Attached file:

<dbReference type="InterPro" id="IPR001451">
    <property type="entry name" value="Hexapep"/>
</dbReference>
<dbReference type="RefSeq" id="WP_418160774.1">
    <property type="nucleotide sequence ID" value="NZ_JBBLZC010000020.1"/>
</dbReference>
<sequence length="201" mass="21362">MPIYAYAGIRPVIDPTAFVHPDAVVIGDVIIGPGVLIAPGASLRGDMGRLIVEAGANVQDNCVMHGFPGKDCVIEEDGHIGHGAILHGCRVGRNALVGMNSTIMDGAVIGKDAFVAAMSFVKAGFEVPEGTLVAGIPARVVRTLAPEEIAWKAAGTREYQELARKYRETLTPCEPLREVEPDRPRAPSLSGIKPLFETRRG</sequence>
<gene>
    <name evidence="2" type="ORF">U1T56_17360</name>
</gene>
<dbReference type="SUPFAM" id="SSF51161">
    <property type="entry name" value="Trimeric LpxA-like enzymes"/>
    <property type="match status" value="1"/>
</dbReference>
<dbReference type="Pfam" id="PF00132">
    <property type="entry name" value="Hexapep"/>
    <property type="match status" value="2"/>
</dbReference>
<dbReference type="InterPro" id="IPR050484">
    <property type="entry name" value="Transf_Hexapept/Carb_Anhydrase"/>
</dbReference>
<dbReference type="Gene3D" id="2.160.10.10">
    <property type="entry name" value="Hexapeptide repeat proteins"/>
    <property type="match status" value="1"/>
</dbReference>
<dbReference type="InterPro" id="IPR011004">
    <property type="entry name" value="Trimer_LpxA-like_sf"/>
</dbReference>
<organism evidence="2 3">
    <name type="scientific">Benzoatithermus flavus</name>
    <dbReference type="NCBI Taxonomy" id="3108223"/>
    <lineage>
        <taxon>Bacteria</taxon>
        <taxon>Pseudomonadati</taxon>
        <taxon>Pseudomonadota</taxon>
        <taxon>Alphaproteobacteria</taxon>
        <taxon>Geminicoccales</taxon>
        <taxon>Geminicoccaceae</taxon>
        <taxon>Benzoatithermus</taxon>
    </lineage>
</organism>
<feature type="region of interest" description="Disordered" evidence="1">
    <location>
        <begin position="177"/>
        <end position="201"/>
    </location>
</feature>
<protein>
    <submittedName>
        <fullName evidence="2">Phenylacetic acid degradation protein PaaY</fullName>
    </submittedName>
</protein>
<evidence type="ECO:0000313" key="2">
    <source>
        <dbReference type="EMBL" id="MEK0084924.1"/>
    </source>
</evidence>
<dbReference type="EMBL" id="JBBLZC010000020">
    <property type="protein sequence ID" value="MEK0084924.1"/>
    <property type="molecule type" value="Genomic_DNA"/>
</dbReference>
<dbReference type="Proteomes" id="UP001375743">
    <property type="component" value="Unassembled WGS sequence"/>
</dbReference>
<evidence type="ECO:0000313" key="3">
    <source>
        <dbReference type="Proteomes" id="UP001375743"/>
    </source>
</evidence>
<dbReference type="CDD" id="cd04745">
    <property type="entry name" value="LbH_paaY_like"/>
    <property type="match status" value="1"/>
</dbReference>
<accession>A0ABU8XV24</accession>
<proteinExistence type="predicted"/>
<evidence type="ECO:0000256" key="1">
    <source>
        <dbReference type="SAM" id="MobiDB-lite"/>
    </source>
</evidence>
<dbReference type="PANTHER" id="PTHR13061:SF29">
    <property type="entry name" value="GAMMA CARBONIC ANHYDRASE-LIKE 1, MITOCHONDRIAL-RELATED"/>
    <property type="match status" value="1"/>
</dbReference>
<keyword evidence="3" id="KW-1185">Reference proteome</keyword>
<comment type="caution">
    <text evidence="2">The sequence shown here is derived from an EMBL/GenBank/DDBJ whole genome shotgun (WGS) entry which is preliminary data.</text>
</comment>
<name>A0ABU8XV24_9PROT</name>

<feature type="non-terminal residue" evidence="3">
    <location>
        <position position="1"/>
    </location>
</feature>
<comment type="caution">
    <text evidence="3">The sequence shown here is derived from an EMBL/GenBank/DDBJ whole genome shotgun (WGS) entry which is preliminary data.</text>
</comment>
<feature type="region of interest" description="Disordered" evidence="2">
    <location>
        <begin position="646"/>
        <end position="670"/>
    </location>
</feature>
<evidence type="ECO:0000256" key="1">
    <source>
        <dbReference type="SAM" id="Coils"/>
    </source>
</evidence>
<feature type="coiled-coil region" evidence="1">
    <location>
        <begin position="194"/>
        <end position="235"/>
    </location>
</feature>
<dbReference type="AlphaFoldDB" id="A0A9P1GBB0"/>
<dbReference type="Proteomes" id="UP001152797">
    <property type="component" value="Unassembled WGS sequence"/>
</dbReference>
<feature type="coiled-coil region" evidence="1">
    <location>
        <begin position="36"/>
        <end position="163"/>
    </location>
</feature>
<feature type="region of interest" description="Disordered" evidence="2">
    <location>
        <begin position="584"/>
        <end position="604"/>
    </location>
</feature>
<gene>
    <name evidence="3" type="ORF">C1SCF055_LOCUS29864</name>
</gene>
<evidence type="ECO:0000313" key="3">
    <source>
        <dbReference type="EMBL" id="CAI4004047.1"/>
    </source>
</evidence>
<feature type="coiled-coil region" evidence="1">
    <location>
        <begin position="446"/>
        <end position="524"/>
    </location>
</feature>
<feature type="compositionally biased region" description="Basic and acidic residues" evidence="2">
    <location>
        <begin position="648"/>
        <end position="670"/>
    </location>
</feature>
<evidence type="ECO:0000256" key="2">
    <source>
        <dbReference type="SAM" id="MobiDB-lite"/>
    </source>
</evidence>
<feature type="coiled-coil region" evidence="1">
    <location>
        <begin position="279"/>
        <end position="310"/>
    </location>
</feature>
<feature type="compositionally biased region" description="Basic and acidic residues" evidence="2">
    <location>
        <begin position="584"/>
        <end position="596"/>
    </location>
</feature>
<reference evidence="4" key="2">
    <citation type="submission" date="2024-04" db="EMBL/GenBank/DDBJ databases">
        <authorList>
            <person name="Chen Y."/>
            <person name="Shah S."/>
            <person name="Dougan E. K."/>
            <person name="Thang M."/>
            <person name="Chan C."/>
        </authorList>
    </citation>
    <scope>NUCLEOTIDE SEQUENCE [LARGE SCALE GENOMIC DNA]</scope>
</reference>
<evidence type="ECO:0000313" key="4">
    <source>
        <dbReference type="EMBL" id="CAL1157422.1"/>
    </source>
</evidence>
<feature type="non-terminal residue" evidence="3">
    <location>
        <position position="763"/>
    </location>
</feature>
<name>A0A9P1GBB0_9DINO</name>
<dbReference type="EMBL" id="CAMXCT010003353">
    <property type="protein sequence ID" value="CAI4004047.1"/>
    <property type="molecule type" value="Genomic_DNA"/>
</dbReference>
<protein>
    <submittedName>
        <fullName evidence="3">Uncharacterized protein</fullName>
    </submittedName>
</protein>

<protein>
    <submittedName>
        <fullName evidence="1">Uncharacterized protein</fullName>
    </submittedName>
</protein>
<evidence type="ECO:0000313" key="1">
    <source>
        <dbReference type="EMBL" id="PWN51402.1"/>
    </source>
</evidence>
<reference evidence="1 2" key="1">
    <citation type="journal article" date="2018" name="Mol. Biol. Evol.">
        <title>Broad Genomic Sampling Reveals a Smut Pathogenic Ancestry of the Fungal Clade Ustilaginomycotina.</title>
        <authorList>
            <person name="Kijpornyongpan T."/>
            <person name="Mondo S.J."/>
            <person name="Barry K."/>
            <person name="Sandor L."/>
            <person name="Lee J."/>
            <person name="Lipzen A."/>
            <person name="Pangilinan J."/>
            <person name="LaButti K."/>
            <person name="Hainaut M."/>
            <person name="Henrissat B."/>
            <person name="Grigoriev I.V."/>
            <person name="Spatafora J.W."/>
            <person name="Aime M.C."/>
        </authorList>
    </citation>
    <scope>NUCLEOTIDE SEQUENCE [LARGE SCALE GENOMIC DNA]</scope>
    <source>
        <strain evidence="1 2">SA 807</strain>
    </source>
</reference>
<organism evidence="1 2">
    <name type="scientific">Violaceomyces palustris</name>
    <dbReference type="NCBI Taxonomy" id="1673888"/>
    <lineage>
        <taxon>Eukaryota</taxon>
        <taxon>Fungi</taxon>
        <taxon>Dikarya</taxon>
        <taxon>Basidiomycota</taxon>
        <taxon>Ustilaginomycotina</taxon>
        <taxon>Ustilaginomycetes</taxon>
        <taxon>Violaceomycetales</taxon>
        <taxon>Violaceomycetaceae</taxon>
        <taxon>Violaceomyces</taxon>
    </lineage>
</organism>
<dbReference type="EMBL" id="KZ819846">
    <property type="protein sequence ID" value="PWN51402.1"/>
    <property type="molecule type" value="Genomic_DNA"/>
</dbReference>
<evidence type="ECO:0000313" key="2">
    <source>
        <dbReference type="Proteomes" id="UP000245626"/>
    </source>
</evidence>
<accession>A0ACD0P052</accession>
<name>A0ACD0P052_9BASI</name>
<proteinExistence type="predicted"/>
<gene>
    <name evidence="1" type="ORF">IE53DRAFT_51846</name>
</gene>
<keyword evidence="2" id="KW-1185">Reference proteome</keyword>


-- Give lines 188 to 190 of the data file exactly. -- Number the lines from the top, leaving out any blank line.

    </location>
</feature>
<name>A0A9P1GBB0_9DINO</name>